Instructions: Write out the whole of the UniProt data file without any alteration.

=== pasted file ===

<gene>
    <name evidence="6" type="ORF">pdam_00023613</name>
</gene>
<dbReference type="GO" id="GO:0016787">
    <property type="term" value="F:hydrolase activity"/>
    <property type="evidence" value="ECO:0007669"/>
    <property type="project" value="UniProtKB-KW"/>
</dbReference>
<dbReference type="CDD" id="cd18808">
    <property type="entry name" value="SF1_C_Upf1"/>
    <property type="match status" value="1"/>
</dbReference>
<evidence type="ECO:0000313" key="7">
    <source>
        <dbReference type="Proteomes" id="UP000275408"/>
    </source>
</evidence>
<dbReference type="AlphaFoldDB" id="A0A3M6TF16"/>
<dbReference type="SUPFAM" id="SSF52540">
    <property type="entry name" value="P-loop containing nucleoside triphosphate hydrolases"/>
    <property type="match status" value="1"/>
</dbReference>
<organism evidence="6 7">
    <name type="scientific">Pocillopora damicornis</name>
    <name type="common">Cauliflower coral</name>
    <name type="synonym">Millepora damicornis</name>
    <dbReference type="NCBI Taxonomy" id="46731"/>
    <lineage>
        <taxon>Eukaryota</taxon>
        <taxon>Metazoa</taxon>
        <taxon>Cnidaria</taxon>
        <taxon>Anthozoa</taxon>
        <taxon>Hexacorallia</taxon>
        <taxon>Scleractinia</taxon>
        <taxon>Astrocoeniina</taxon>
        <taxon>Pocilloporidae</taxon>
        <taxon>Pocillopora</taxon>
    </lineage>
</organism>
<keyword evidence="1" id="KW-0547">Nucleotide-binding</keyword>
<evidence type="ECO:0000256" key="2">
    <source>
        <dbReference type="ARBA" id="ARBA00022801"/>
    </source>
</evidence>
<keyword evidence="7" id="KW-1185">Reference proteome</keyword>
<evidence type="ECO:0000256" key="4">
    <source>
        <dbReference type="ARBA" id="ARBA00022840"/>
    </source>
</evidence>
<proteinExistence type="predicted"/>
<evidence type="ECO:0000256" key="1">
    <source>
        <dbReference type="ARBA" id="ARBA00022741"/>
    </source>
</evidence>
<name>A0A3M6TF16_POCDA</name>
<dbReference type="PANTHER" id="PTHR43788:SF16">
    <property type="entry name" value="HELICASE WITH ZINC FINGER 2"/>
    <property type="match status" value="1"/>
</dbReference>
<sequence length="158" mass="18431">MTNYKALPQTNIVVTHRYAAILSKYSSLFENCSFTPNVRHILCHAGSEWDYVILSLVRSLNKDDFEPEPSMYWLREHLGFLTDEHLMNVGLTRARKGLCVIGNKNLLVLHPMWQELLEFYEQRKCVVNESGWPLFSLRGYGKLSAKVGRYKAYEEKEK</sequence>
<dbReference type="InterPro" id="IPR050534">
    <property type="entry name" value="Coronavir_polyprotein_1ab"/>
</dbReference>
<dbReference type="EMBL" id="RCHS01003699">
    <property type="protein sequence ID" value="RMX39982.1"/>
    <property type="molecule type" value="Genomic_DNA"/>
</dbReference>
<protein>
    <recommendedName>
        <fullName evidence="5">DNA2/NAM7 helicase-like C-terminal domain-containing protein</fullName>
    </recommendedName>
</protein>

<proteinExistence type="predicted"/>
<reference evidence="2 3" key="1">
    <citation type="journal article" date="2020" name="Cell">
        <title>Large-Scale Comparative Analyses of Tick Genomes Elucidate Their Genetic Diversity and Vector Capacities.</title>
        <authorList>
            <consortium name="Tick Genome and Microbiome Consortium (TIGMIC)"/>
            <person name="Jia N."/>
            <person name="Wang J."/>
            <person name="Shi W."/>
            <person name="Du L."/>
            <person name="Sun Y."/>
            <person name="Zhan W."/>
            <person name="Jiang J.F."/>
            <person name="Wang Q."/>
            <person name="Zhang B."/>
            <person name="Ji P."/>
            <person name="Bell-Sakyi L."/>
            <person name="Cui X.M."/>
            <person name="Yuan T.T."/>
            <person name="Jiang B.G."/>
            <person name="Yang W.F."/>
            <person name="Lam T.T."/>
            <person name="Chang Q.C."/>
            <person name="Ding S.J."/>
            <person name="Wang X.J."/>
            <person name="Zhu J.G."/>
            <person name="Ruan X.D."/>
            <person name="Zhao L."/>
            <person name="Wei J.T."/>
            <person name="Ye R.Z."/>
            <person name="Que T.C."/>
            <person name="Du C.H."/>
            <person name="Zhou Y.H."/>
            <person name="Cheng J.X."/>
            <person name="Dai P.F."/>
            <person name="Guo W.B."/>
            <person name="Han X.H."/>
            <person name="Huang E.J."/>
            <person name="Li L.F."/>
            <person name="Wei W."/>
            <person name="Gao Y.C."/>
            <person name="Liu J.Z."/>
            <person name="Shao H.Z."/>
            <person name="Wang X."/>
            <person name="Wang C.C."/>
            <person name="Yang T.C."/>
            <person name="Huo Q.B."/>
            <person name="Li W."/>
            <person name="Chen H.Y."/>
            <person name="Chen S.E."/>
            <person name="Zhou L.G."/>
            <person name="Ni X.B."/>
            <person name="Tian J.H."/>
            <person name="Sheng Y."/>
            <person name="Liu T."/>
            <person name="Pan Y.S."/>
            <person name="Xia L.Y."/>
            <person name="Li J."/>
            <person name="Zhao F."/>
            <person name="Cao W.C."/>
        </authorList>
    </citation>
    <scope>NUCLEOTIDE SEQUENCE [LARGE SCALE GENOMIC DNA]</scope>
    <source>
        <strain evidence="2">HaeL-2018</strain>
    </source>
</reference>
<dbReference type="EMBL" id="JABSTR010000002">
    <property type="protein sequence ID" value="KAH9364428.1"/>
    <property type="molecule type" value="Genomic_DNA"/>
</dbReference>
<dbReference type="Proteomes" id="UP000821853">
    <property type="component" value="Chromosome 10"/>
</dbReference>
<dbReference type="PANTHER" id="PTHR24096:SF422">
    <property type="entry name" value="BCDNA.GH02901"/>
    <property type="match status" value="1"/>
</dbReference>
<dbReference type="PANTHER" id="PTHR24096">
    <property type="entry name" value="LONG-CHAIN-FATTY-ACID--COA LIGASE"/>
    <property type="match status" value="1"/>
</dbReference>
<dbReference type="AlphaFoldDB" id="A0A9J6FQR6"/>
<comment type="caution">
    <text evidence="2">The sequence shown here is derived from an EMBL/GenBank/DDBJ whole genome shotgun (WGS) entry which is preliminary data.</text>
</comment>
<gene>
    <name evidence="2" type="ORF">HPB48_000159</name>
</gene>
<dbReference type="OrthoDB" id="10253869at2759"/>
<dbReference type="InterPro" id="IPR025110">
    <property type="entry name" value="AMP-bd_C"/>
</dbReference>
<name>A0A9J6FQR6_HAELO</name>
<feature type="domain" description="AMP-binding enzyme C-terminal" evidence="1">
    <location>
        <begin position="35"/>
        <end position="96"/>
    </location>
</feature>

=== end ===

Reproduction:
<gene>
    <name evidence="6" type="ORF">pdam_00023613</name>
</gene>
<dbReference type="GO" id="GO:0016787">
    <property type="term" value="F:hydrolase activity"/>
    <property type="evidence" value="ECO:0007669"/>
    <property type="project" value="UniProtKB-KW"/>
</dbReference>
<dbReference type="CDD" id="cd18808">
    <property type="entry name" value="SF1_C_Upf1"/>
    <property type="match status" value="1"/>
</dbReference>
<evidence type="ECO:0000313" key="7">
    <source>
        <dbReference type="Proteomes" id="UP000275408"/>
    </source>
</evidence>
<dbReference type="AlphaFoldDB" id="A0A3M6TF16"/>
<dbReference type="SUPFAM" id="SSF52540">
    <property type="entry name" value="P-loop containing nucleoside triphosphate hydrolases"/>
    <property type="match status" value="1"/>
</dbReference>
<organism evidence="6 7">
    <name type="scientific">Pocillopora damicornis</name>
    <name type="common">Cauliflower coral</name>
    <name type="synonym">Millepora damicornis</name>
    <dbReference type="NCBI Taxonomy" id="46731"/>
    <lineage>
        <taxon>Eukaryota</taxon>
        <taxon>Metazoa</taxon>
        <taxon>Cnidaria</taxon>
        <taxon>Anthozoa</taxon>
        <taxon>Hexacorallia</taxon>
        <taxon>Scleractinia</taxon>
        <taxon>Astrocoeniina</taxon>
        <taxon>Pocilloporidae</taxon>
        <taxon>Pocillopora</taxon>
    </lineage>
</organism>
<keyword evidence="1" id="KW-0547">Nucleotide-binding</keyword>
<evidence type="ECO:0000256" key="2">
    <source>
        <dbReference type="ARBA" id="ARBA00022801"/>
    </source>
</evidence>
<keyword evidence="7" id="KW-1185">Reference proteome</keyword>
<evidence type="ECO:0000256" key="4">
    <source>
        <dbReference type="ARBA" id="ARBA00022840"/>
    </source>
</evidence>
<proteinExistence type="predicted"/>
<evidence type="ECO:0000256" key="1">
    <source>
        <dbReference type="ARBA" id="ARBA00022741"/>
    </source>
</evidence>
<name>A0A3M6TF16_POCDA</name>
<dbReference type="PANTHER" id="PTHR43788:SF16">
    <property type="entry name" value="HELICASE WITH ZINC FINGER 2"/>
    <property type="match status" value="1"/>
</dbReference>
<sequence length="158" mass="18431">MTNYKALPQTNIVVTHRYAAILSKYSSLFENCSFTPNVRHILCHAGSEWDYVILSLVRSLNKDDFEPEPSMYWLREHLGFLTDEHLMNVGLTRARKGLCVIGNKNLLVLHPMWQELLEFYEQRKCVVNESGWPLFSLRGYGKLSAKVGRYKAYEEKEK</sequence>
<dbReference type="InterPro" id="IPR050534">
    <property type="entry name" value="Coronavir_polyprotein_1ab"/>
</dbReference>
<dbReference type="EMBL" id="RCHS01003699">
    <property type="protein sequence ID" value="RMX39982.1"/>
    <property type="molecule type" value="Genomic_DNA"/>
</dbReference>
<protein>
    <recommendedName>
        <fullName evidence="5">DNA2/NAM7 helicase-like C-terminal domain-containing protein</fullName>
    </recommendedName>
</protein>

<proteinExistence type="predicted"/>
<reference evidence="2 3" key="1">
    <citation type="journal article" date="2020" name="Cell">
        <title>Large-Scale Comparative Analyses of Tick Genomes Elucidate Their Genetic Diversity and Vector Capacities.</title>
        <authorList>
            <consortium name="Tick Genome and Microbiome Consortium (TIGMIC)"/>
            <person name="Jia N."/>
            <person name="Wang J."/>
            <person name="Shi W."/>
            <person name="Du L."/>
            <person name="Sun Y."/>
            <person name="Zhan W."/>
            <person name="Jiang J.F."/>
            <person name="Wang Q."/>
            <person name="Zhang B."/>
            <person name="Ji P."/>
            <person name="Bell-Sakyi L."/>
            <person name="Cui X.M."/>
            <person name="Yuan T.T."/>
            <person name="Jiang B.G."/>
            <person name="Yang W.F."/>
            <person name="Lam T.T."/>
            <person name="Chang Q.C."/>
            <person name="Ding S.J."/>
            <person name="Wang X.J."/>
            <person name="Zhu J.G."/>
            <person name="Ruan X.D."/>
            <person name="Zhao L."/>
            <person name="Wei J.T."/>
            <person name="Ye R.Z."/>
            <person name="Que T.C."/>
            <person name="Du C.H."/>
            <person name="Zhou Y.H."/>
            <person name="Cheng J.X."/>
            <person name="Dai P.F."/>
            <person name="Guo W.B."/>
            <person name="Han X.H."/>
            <person name="Huang E.J."/>
            <person name="Li L.F."/>
            <person name="Wei W."/>
            <person name="Gao Y.C."/>
            <person name="Liu J.Z."/>
            <person name="Shao H.Z."/>
            <person name="Wang X."/>
            <person name="Wang C.C."/>
            <person name="Yang T.C."/>
            <person name="Huo Q.B."/>
            <person name="Li W."/>
            <person name="Chen H.Y."/>
            <person name="Chen S.E."/>
            <person name="Zhou L.G."/>
            <person name="Ni X.B."/>
            <person name="Tian J.H."/>
            <person name="Sheng Y."/>
            <person name="Liu T."/>
            <person name="Pan Y.S."/>
            <person name="Xia L.Y."/>
            <person name="Li J."/>
            <person name="Zhao F."/>
            <person name="Cao W.C."/>
        </authorList>
    </citation>
    <scope>NUCLEOTIDE SEQUENCE [LARGE SCALE GENOMIC DNA]</scope>
    <source>
        <strain evidence="2">HaeL-2018</strain>
    </source>
</reference>
<dbReference type="EMBL" id="JABSTR010000002">
    <property type="protein sequence ID" value="KAH9364428.1"/>
    <property type="molecule type" value="Genomic_DNA"/>
</dbReference>
<dbReference type="Proteomes" id="UP000821853">
    <property type="component" value="Chromosome 10"/>
</dbReference>
<dbReference type="PANTHER" id="PTHR24096:SF422">
    <property type="entry name" value="BCDNA.GH02901"/>
    <property type="match status" value="1"/>
</dbReference>
<dbReference type="PANTHER" id="PTHR24096">
    <property type="entry name" value="LONG-CHAIN-FATTY-ACID--COA LIGASE"/>
    <property type="match status" value="1"/>
</dbReference>
<dbReference type="AlphaFoldDB" id="A0A9J6FQR6"/>
<comment type="caution">
    <text evidence="2">The sequence shown here is derived from an EMBL/GenBank/DDBJ whole genome shotgun (WGS) entry which is preliminary data.</text>
</comment>
<gene>
    <name evidence="2" type="ORF">HPB48_000159</name>
</gene>
<dbReference type="OrthoDB" id="10253869at2759"/>
<dbReference type="InterPro" id="IPR025110">
    <property type="entry name" value="AMP-bd_C"/>
</dbReference>
<name>A0A9J6FQR6_HAELO</name>
<feature type="domain" description="AMP-binding enzyme C-terminal" evidence="1">
    <location>
        <begin position="35"/>
        <end position="96"/>
    </location>
</feature>